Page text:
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History of Packet Switching (how the Internet works)

Generally speaking communication networks are one of two types: circuit switched or packet switched. Circuit switching is like the traditional telephone network, each telephone line (circuit) is physically connected (switched) to another for the duration of the call. In the early days this switching was done by human operators physically putting in plugs to connect lines together. Later on automatic switching used electromechanical switches controlled by the number dialled and then solid state electronics, but the end result was the same - a physical dedicated electrical circuit between the two endpoints for the entire duration of the call. Circuit switching is great for real time communications like voice or video because it provides guranteed dedicated bandwidth at all times but for transmission of computer data it is quite inefficient.

Data transmission tends to be bursty - a burst of data is sent then everything goes quiet for a while. Dedicated bandwidth such as that provided by circuit switching is wasted during these quiet periods. With packet switching a single physical circuit between two points can be used to carry data from other users during the quiet periods. Also by splitting the data up into small chunks (packets) and switching each one seprately, fault resilience is built in as each packet can take a different route bypassing problems before the whole lot is re-assembled at the distant end.

 

Cisco CRS1 Carrier Routing System is a 'carrier grade' router used in the backbone of the Internet.

Photo courtesy of Cisco Systems Inc



Donald Davies CBE 1924-2000

Donald Davies wideley credited as the inventor of packet switching was born in South Wales in 1924 and studied at Imperial College London. He joined The National Physical Laboratory in 1947 working alongside pioneer Alun Turing. In 1966 he became Superintendent of the Division of Computer Science. After his work on packet switching he became a researcher on computer security and continued to work in this field as an independent consultant on retirement from NPL in 1984.

He died on 28th May 2000.

Photo Courtesy of NPL

 

Donald Davies & The National Physical Laboratory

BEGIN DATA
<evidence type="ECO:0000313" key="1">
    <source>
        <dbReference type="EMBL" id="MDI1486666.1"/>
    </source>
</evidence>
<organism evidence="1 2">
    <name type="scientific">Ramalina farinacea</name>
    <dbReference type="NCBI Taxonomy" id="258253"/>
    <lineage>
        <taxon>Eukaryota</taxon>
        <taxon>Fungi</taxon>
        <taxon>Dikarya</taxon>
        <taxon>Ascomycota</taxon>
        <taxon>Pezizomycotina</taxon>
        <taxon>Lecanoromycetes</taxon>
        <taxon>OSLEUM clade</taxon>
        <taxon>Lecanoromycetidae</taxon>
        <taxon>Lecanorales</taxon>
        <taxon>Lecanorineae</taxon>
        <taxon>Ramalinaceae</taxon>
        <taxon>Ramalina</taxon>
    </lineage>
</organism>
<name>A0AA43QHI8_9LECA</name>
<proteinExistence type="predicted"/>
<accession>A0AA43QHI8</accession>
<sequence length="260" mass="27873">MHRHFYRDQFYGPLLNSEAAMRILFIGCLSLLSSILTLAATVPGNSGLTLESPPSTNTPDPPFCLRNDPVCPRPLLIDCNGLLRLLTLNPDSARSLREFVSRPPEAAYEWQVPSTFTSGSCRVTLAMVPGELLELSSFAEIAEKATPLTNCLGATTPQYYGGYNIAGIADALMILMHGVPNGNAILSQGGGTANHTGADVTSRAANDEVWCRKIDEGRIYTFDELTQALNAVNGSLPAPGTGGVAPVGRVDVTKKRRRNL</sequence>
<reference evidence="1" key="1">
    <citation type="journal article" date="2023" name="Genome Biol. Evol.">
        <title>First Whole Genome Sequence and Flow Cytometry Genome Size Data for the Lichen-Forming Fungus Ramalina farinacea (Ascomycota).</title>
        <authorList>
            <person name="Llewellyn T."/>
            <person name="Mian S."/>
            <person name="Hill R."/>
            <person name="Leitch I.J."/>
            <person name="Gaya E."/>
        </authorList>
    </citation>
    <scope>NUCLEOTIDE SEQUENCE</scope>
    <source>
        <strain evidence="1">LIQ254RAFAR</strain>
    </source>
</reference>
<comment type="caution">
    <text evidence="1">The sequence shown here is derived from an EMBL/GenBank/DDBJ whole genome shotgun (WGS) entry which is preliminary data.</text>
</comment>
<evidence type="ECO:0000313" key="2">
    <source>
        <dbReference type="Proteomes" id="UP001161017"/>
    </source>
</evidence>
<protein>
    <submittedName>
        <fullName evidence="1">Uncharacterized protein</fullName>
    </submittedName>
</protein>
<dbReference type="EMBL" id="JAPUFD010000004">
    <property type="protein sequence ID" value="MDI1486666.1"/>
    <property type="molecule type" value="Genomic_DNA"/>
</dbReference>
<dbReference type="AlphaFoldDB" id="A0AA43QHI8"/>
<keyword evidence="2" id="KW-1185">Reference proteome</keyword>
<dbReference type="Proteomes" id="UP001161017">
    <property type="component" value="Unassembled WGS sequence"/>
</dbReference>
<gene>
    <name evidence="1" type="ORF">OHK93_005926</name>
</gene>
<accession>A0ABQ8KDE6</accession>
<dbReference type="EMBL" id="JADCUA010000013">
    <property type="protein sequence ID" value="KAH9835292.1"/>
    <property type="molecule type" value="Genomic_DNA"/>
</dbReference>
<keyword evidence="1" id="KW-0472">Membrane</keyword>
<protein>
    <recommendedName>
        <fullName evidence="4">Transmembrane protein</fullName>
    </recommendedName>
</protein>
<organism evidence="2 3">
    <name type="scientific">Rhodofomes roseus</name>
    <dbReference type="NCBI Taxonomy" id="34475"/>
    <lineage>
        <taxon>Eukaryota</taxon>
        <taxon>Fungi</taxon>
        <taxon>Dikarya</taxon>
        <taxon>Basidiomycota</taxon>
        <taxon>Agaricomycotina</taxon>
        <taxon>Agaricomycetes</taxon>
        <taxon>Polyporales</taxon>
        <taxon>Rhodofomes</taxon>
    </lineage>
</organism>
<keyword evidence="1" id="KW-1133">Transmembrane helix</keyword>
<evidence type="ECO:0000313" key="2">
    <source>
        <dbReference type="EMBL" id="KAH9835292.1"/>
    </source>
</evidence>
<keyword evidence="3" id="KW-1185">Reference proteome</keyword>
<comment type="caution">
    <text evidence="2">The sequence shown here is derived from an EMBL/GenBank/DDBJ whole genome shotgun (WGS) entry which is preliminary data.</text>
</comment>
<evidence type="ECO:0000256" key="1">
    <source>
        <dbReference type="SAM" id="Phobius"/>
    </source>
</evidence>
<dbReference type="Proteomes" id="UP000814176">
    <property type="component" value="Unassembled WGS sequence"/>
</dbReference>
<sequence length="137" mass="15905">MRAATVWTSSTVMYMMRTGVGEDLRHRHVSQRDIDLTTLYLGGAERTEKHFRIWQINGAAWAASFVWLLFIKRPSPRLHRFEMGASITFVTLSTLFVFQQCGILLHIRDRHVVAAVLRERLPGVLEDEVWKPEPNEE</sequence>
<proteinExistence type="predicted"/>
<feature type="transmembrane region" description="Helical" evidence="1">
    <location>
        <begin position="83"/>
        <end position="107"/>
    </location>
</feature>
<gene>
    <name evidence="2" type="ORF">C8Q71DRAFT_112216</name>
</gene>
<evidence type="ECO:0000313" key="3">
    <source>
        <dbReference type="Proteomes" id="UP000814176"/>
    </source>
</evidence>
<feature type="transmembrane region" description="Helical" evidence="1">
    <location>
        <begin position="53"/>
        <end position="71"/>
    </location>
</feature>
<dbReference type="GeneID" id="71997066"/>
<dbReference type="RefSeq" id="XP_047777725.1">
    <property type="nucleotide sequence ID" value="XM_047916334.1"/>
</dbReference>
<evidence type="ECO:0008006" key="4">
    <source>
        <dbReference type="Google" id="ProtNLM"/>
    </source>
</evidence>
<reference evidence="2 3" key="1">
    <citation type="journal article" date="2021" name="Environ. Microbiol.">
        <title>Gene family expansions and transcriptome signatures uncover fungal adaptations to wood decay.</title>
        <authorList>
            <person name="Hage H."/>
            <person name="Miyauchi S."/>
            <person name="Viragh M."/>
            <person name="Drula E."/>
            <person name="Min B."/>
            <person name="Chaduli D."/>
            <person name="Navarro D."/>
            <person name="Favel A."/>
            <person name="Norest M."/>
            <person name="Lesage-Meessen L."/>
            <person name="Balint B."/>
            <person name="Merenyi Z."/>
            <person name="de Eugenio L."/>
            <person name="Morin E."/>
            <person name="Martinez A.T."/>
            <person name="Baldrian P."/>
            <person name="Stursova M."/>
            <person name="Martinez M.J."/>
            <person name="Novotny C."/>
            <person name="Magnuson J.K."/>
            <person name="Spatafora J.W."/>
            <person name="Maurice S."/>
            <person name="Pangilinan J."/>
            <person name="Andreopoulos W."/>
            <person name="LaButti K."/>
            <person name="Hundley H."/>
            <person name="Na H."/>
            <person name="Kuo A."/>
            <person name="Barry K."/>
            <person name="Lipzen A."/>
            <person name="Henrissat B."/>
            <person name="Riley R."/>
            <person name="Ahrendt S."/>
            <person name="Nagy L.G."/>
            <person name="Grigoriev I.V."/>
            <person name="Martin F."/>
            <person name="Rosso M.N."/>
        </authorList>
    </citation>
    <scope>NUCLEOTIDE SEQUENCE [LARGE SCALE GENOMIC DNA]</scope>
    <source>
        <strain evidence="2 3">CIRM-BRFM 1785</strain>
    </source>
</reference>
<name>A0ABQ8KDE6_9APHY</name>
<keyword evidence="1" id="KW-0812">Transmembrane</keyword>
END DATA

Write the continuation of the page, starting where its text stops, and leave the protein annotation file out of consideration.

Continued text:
The history of packet switching goes back to UK National Physical Laboratory (NPL). Donald Davies who was in charge of the Computer Science Department at NPL realised that a better way of sending data between computers than the circuit switched network. Davies proposed splitting the data into packets with each packet addressed with its source and destination address and its sequence number so that all the packets could be put back in order at the destination. At each switching point on the network, known as a switch (often called a router), the switch or router would examine the destination address and send the packet out on the appropriate line, interwoven with completely unrelated packets from other users. If the router detected a problem with one of its lines it would consult its software based routing table to see if it had an alternative route to get it towards its destination.

Davies wrote a paper describing his packet switching ideas in 1965. In it he envisioned a national network of switching centres (routers) like the phone network but for carrying computer data.

NPL launched its own internal packet switched local area network (LAN) in 1971. This was the first practical use of packet switching techniques. A mark 2 version of the network was operational 2 years later. In the late 60's when the NPL LAN was first being designed there was no off the shelf networking hardware to use as building blocks. Everything down to the circuit board level had to be deisgned and build from scratch, along with the software in each router. The routing decisions were carried out on a Honeywell DDP516 mini computer.




Accross the pond

Also around this time the US Department of Defense's Advanced Research Projects Agency (ARPA, later re-named DARPA) was carrying out research into how to build communications networks which would allow sharing of computer power scattered around the country at research sites and universities.. Packet switching with its efficiency of line usage and its 'self healing' properties - being able to dynamically re-route packets around a failed router or line soon caught their attention. Building on the ideas from NPL ARPA launched its own packet switched network ARPANET. Like NPL, ARPANET also used the Honeywell DDP516 with custom hardware to form a router referred to as an 'Interface Message Processor' (IMP). Each IMP could connect to upto 6 others as well as local computers which needed to send / receive data. ARPA initally connected 3 university sites in California and one in Utah.

The first message sent over the network was on October 29th 1969. A student at UCLA sent the message 'login' to a computer at Stanford. The letters 'lo' were sent before the system crashed. Recovering from the technical problems later that day the first full message was sent and before the end of 69 the complete network of 4 IMPs was up and running. Between 1970 and 75 the network grew to have 57 IMPs spanning the US. At this point the network was deemed operational rather than a research project and so control was handed over to The Defence Communications Agency.